Author Topic: Power supply ripe for the picking  (Read 9852 times)

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Offline Pikoko

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Power supply ripe for the picking
« on: December 31, 2019, 09:01:52 am »
Hey guys,

First post but i hope its a good one. I recently bought and Hanmatek HM305p programable power supply off amazon to help outfit my home lab.

Anyway. I was poking around on it and realized it would be fun to try to make it more useful on other system other than windows.
I started reversing the communication protocol which is just serial over usb with a 9600 baud. I documented some of my finding's on my website. http://nightflyerfireworks.com/home/fun-with-cheap-programable-power-supplies

I also opened it up as an man or woman worth their salt would. I found it uses a Nuvoton NUC029LAN which is a pretty decent cortex m0+ given the price.

In my post i talk about wanting to hook up a ESP8266 and making a web interface for the thing. Just wanting to field the idea and see if anyone else might find it useful.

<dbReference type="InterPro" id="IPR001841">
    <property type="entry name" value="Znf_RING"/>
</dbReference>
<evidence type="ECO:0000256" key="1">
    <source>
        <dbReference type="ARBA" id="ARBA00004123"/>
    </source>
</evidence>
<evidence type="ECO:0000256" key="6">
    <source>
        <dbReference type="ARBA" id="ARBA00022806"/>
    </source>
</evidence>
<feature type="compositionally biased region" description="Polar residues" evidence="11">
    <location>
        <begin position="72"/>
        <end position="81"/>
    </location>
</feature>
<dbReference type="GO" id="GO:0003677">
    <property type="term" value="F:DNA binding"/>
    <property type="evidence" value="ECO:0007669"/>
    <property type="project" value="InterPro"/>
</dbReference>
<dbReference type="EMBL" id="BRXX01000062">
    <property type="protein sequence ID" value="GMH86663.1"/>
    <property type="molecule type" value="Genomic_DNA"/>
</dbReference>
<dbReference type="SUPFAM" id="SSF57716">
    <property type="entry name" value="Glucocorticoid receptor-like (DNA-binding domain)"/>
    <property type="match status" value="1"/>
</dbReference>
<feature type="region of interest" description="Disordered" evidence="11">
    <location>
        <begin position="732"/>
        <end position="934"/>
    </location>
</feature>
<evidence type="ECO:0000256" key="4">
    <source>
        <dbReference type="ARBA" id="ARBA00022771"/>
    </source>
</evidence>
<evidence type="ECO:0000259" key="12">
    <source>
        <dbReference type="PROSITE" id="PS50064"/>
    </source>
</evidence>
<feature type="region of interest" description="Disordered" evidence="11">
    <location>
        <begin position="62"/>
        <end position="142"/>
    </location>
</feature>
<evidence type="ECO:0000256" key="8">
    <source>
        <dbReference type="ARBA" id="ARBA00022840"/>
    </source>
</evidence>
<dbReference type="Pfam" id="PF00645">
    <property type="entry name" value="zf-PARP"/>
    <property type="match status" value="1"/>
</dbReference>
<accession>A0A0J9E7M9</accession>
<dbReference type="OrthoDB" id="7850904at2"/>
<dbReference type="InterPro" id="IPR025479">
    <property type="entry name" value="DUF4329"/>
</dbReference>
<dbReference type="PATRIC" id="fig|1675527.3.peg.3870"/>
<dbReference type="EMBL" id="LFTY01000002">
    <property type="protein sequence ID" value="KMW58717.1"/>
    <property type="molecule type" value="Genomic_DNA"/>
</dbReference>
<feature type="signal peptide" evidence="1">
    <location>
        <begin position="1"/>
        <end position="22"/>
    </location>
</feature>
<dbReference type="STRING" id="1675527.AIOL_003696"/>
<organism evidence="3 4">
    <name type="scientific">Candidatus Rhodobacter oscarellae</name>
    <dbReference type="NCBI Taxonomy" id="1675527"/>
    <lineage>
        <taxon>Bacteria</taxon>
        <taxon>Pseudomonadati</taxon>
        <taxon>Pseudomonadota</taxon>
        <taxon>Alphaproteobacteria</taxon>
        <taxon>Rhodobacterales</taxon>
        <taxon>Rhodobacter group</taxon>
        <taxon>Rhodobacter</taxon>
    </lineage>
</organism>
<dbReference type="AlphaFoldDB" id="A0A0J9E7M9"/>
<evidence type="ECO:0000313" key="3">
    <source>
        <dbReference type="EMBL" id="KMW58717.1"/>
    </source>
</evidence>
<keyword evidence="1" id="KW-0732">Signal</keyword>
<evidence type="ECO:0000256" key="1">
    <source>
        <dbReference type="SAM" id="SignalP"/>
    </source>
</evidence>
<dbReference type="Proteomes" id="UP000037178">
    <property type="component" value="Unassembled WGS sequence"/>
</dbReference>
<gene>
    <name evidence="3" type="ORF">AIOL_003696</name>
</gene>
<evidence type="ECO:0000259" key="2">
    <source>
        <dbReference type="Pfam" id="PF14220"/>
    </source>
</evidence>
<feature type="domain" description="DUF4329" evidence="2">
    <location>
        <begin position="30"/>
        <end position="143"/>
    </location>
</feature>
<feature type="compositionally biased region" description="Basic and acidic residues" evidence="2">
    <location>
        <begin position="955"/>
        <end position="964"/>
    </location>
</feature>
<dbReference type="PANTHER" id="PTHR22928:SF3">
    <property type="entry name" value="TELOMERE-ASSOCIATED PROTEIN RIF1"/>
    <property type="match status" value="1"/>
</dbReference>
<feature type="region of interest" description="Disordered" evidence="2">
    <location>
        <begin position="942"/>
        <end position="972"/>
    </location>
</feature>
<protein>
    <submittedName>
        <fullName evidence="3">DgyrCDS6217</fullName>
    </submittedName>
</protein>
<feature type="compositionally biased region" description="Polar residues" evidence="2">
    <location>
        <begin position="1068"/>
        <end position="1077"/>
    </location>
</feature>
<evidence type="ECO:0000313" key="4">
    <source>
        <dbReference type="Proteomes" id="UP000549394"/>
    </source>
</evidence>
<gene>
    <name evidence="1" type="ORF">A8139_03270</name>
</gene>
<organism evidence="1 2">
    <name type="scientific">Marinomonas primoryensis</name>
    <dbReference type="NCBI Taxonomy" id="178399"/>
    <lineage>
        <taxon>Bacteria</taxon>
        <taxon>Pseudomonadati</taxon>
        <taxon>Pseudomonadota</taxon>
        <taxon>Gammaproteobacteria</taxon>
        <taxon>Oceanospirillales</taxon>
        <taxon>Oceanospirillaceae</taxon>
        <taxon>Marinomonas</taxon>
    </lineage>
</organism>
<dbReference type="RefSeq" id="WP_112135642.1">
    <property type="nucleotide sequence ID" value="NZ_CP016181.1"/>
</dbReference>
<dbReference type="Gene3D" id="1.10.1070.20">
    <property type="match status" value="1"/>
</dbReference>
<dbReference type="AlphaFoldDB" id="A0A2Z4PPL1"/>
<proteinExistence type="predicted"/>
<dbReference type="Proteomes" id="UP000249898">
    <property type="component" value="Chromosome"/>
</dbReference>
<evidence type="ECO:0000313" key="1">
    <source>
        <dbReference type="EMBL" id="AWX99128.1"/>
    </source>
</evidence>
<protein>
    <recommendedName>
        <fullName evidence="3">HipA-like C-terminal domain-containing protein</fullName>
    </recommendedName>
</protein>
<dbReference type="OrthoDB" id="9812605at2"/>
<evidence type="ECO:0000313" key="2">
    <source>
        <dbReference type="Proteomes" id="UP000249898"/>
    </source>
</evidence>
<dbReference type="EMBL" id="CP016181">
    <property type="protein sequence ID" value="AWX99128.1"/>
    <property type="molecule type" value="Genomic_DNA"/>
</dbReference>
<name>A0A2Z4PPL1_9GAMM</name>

side note: There is a command the controls the built in buzzer. Might be fun to try to get it to play some chip tunes  :P
 
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Offline Pikoko

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Re: Power supply ripe for the picking
« Reply #1 on: December 31, 2019, 09:28:51 am »
This is the first time i've heard of SCPI. I'll have to look more into it.
 

Offline trcm

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Re: Power supply ripe for the picking
« Reply #2 on: January 20, 2020, 09:39:57 am »
How are you getting on with this switched power supply?
Any thoughts about sharing your source code on github?
 

Offline robzr

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Re: Power supply ripe for the picking